Hobart Cutler Dickinson (1875–1949), a 1900 graduate of Williams College who obtained a master’s degree there and did further graduate work at Clark University (Ph.D. 1910), owned this object. Dickinson worked at the U.S. National Bureau of Standards from 1903 until his retirement in 1945. Dickinson was the father of Anne D. Ross, one of the donors of the instrument.
References: "Circular of Lyman’s Trigonometer and Universal Draughting Instrument" (Philadelphia: Heller & Brightly, 1878); P.A. Kidwell, “Josiah Lyman’s Protracting Trigonometer,” Rittenhouse, 3 (November 1988): 11–14; Robert C. Miller, “A Lyman Protracting Trigonometer Made by Heller & Brightly,” Rittenhouse 3 (August 1989): 129–131.
Location
Currently not on view
date made
ca 1880
maker
Heller & Brightly
ID Number
2009.0244.01
accession number
2009.0244
catalog number
2009.0244.01
In the late 19th century, American draftsmen experimented with different designs for making protractors more versatile. For instance, the secretive machinist Samuel Darling, who operated a separate partnership with Joseph R.
Description
In the late 19th century, American draftsmen experimented with different designs for making protractors more versatile. For instance, the secretive machinist Samuel Darling, who operated a separate partnership with Joseph R. Brown and Lucian Sharpe of Providence, R.I., between 1866 and 1892, patented a "bevel and protractor" on July 19, 1887. This was a nearly circular protractor with an extended arm that slid along and rotated around a ruler.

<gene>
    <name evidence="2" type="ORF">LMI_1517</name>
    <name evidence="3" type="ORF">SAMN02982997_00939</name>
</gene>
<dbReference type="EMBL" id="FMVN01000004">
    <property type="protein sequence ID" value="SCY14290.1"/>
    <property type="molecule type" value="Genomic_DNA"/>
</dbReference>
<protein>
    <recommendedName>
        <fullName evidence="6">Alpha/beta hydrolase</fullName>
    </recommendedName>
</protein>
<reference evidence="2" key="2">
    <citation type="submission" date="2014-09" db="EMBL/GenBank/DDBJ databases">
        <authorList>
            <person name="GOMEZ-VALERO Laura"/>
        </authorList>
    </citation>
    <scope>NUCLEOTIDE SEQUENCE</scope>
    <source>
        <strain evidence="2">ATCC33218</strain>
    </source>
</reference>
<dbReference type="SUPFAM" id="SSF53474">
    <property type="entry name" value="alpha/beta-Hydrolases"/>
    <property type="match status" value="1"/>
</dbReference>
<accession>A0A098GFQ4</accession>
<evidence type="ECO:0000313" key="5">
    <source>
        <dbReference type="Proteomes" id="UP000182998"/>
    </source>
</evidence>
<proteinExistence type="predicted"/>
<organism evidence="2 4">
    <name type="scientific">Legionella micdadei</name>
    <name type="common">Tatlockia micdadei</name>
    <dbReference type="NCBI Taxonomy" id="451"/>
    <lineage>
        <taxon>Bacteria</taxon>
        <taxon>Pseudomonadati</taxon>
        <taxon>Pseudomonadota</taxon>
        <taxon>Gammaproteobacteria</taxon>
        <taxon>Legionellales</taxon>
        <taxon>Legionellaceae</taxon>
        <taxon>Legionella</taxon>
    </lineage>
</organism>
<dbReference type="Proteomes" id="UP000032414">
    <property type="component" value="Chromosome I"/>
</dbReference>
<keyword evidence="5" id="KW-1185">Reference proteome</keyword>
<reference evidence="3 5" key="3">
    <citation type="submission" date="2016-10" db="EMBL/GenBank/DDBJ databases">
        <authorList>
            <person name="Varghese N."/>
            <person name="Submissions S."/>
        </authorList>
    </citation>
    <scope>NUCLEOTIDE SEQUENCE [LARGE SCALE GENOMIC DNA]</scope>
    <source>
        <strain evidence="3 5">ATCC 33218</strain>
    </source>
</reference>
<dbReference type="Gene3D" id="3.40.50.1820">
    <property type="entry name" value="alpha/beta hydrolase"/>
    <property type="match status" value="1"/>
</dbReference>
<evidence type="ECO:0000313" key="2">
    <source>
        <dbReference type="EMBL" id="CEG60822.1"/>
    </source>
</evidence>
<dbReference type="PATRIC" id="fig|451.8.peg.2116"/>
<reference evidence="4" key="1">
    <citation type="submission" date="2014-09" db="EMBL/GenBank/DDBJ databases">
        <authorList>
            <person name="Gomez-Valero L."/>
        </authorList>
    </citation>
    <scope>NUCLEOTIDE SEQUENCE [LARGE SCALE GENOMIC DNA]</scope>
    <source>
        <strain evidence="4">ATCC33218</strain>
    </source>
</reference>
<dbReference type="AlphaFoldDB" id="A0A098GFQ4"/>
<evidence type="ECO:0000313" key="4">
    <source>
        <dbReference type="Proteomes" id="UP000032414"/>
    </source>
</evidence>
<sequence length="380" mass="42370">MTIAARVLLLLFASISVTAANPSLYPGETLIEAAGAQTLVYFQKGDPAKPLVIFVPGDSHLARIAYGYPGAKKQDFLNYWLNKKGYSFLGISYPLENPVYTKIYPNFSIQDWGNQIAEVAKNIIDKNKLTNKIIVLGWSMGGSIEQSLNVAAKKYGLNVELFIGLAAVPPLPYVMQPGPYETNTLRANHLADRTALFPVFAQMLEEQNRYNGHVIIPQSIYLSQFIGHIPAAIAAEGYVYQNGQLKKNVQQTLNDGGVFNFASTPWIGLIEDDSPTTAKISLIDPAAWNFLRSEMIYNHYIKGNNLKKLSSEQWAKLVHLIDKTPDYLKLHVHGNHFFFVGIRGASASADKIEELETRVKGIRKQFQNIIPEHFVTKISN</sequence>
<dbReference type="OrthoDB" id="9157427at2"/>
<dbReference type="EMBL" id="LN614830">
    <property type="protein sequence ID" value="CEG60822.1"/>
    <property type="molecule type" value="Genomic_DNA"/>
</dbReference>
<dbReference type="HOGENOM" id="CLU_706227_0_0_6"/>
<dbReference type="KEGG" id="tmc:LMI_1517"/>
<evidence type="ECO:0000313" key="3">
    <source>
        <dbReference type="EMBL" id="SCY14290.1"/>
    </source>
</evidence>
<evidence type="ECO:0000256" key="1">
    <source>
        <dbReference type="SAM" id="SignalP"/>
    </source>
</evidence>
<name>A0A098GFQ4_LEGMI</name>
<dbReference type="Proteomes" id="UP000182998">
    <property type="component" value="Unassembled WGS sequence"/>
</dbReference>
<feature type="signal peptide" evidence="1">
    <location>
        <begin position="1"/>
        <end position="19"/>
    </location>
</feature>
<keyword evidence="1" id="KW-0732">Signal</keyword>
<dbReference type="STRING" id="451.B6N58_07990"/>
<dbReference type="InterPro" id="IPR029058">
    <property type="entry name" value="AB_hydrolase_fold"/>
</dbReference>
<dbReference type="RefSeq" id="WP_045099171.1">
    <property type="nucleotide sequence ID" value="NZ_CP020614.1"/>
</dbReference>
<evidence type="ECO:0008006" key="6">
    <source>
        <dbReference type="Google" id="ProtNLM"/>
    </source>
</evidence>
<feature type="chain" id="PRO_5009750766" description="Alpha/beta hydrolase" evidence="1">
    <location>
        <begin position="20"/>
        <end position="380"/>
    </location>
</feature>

Alton J. Shaw, who apprenticed in the main firm of Brown & Sharpe, came up with a design that was less cumbersome than Darling's. Although Shaw filed for a patent one month before Darling did, Shaw's patent was not granted until August 2, 1887. His protractor consisted of a circle with an extending arm, cut from sheet steel, which fit on a groove within a three-sided square, also cut from sheet steel. An advantage of this protractor was its reversibility. Shaw assigned his patent to Darling, Brown, & Sharpe on August 19 in exchange for $75. The firm marketed the protractor for $6.50, or for $7.75 with a case. In its catalogs, Brown & Sharpe adopted the British spelling, "draughtsmen's".